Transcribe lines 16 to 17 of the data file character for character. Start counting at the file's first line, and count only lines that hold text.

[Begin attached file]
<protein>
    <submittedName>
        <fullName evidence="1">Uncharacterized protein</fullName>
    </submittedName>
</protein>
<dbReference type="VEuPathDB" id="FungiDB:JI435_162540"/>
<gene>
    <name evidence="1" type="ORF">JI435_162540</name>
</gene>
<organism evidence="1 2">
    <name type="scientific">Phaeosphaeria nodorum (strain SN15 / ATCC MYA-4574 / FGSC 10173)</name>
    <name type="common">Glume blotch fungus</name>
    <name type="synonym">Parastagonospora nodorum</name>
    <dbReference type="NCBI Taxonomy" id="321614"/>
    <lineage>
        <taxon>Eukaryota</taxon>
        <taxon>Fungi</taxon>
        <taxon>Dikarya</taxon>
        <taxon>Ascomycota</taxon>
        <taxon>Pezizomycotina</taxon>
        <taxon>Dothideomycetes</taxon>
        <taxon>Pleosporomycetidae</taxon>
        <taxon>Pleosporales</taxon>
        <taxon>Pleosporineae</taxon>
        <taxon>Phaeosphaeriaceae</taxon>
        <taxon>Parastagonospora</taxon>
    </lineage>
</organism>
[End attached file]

        <taxon>Eukaryota</taxon>
        <taxon>Fungi</taxon>